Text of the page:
Nicole L. Cvetnic is The Root’s multimedia editor and producer.
Whether they’re bold, sophisticated or classic, there is no doubt that African-American women have been fashion trendsetters for generations. To celebrate their style and elegance this Women’s History Month, we turned to the new book Vintage Black Glamour by Nichelle Gainer, who presents a carefully curated collection of iconic and rarely seen photographs of glamorous women. Packed with profiles and photographs of famous 20th-century actresses, dancers, writers and entertainers, this beautifully crafted book also focuses on women whose lives and influence on style have often been overlooked. Here are some of the women Gainer selected.
In 1971, friends Janice-Marie Johnson, Hazel Payne, Perry Kibble and Donald Ray Johnson formed the funk-disco-R&B band A Taste of Honey. After the Los Angeles-based group were signed by Capitol Records in 1978, their song “Boogie Oogie Oogie” soared to No. 1 on the Billboard pop charts for three consecutive weeks, eventually earning them a Grammy Award for best new artist. By 1980 the foursome had only two members: Janice-Marie Johnson and Payne.
Born in Trinidad in 1919 and raised in New York City, the dancer and choreographer began her career after receiving a scholarship from the New Dance Group. In 1949, with the help of a grant, she spent more than a year in Central and West Africa collecting material and documenting dances, many of them fading into history. Primus eventually opened the Pearl Primus School of Primal Dance in New York City.
Anderson, born in 1905, learned to sing at an early age at St. Mary’s Convent in her hometown of Gilroy, Calif. After receiving two years of vocal training from Sara Ritt at the Nunnie H. Burroughs Institution in Washington, D.C., Anderson went on to become a professional jazz singer. According to jazz critic Nat Hentoff, Duke Ellington considered her the singer “who best embodied the band’s resilient spirit.”
Born in 1926 to Haitian parents, the Broadway actress grew up in New York City and Haiti and studied dance with Martha Graham and Katherine Dunham. Premice was nominated for Tony Awards for her performances in the musicals Jamaica and A Hand Is on the Gate. Her final stage performance was in the first professional all-black production of Tennessee Williams’ Glass Menagerie in 1989 at the Cleveland Playhouse.
Known in the 1970s as the Queen of Disco, the singer and songwriter’s debut performance was at her church at the age of 10 when the original singer did not show up. The five-time Grammy Award winner, born in 1948, was the first artist to have three consecutive double albums reach No. 1 on the Billboard album chart and four No. 1 singles within a 12-month period.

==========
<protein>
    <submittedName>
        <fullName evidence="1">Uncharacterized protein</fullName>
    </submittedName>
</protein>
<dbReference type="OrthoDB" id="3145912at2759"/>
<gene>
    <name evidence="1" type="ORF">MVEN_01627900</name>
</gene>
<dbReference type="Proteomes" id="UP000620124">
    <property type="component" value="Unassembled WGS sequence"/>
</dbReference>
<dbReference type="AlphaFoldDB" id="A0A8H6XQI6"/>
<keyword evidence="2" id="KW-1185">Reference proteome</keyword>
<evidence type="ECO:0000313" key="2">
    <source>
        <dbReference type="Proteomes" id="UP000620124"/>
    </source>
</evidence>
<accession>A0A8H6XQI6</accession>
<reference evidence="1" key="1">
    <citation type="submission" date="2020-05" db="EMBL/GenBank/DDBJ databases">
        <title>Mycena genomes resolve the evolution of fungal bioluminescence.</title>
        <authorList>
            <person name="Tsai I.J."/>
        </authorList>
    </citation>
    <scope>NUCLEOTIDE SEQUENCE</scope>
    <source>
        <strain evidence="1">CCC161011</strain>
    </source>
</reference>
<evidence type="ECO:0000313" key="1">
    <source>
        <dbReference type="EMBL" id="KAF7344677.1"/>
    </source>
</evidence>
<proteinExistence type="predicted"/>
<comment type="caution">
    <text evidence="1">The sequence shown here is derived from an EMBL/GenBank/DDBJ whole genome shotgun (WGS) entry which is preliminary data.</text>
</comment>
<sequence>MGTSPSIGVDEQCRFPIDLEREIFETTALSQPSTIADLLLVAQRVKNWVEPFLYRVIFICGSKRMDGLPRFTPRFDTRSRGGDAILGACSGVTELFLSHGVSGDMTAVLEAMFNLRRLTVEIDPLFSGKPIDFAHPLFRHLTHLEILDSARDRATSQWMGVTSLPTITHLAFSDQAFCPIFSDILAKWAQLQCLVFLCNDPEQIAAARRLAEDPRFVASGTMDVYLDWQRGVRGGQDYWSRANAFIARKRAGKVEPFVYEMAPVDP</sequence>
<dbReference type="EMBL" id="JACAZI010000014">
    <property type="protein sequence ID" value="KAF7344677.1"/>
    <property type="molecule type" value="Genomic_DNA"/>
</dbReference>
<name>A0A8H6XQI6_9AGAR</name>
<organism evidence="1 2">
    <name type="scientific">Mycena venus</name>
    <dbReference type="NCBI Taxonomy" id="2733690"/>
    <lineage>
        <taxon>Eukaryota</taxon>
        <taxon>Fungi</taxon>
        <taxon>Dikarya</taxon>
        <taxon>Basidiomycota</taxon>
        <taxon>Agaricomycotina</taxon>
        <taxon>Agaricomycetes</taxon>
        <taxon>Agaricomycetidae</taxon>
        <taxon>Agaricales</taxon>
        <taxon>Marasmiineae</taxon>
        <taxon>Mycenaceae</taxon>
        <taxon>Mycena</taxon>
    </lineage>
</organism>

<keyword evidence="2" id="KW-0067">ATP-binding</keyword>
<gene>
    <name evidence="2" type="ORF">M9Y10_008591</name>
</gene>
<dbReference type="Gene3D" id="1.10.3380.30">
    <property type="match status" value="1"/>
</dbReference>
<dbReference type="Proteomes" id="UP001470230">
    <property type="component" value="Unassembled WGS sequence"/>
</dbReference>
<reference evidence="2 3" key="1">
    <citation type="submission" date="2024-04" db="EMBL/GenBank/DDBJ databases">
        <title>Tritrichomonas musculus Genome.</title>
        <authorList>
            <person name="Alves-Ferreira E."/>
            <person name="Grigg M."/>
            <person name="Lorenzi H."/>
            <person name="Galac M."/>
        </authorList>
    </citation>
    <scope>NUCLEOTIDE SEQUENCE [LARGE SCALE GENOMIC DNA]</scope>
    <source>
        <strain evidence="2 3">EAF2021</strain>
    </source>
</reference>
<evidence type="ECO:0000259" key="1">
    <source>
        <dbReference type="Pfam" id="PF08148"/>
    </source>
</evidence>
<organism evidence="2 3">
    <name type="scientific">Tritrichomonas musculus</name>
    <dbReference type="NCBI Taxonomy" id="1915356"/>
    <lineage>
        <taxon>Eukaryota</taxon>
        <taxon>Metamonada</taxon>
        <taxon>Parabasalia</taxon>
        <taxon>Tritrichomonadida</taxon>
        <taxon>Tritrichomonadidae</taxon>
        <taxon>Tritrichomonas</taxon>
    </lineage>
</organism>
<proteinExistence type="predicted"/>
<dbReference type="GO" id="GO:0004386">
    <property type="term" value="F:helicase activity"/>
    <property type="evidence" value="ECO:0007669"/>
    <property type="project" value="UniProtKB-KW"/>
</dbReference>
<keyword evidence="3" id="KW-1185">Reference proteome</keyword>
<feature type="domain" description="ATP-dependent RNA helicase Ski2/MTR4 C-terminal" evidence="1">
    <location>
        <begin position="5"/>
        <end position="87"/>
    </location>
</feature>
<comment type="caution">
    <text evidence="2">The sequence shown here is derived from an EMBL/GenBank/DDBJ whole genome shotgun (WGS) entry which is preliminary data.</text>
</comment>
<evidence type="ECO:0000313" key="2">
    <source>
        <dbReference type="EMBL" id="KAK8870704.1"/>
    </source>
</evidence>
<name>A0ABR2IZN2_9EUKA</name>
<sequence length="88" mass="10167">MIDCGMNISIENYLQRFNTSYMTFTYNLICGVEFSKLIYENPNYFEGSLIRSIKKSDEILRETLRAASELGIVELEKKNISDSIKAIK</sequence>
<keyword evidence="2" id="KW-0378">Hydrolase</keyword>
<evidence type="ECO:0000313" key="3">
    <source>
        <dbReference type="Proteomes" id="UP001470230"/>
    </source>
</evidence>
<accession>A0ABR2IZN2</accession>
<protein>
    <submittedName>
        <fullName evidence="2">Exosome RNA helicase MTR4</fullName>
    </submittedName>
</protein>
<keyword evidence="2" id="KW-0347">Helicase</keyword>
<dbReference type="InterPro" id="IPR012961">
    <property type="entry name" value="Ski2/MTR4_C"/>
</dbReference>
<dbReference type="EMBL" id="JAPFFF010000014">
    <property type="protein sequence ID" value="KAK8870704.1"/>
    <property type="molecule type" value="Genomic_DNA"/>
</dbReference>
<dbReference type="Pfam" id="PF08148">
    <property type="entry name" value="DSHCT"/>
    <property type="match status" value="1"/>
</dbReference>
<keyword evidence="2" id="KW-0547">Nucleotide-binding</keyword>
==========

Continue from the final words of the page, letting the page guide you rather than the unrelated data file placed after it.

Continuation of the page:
Born the granddaughter of a slave in 1883 in North Carolina, Brown became a teacher and eventually founded the Palmer Memorial Institute, a Southern prep school for African-American students. While she was teaching in the rural community of Sedalia, N.C., her school fell into disrepair and closed only months after she’d started there. After tirelessly raising funds, Brown launched the Palmer prep school in Sedalia and named it after her adviser and friend Alice Freeman Palmer, the second president of Wellesley College.
The actress and singer, born in 1917 in Brooklyn, N.Y., is best-known for films such as Stormy Weather and The Wiz. Her parents divorced when she was 3, and as a child, Horne would often accompany her mother, who belonged to several traveling theater troupes, on the road. She left school at the age of 16 to become a dancer at the Cotton Club in Harlem. Horne went on to appear in several Broadway shows, win several Grammys and even sing at Carnegie Hall. She was known for refusing to play roles that stereotyped African-American women and for her work with civil rights groups.
Born in 1906 in St. Louis, Baker ran away from home at age 13 to work as a waitress at a club. She was soon touring the U.S. with the Jones Family Band and doing comedic skits for the Dixie Steppers. Known as the Black Venus, she moved to Paris in the 1920s, soon becoming one of Europe’s most popular and highest-paid performers. She worked for the French Resistance during World War II and devoted much of her life to fighting racism and segregation in the United States.
Born Marjorie Smith in 1910 in Harlem, she dropped out of Hunter College and began her career as a dancer at the Cotton Club. After learning ballroom dancing and adopting the stage name Margot Webb, she and partner Harold Norton performed on the black vaudeville circuit as “Norton and Margot” in the 1930s and 1940s. They were one of only a few African-American ballroom dancers. After struggling for years to find work, she eventually became a physical education teacher.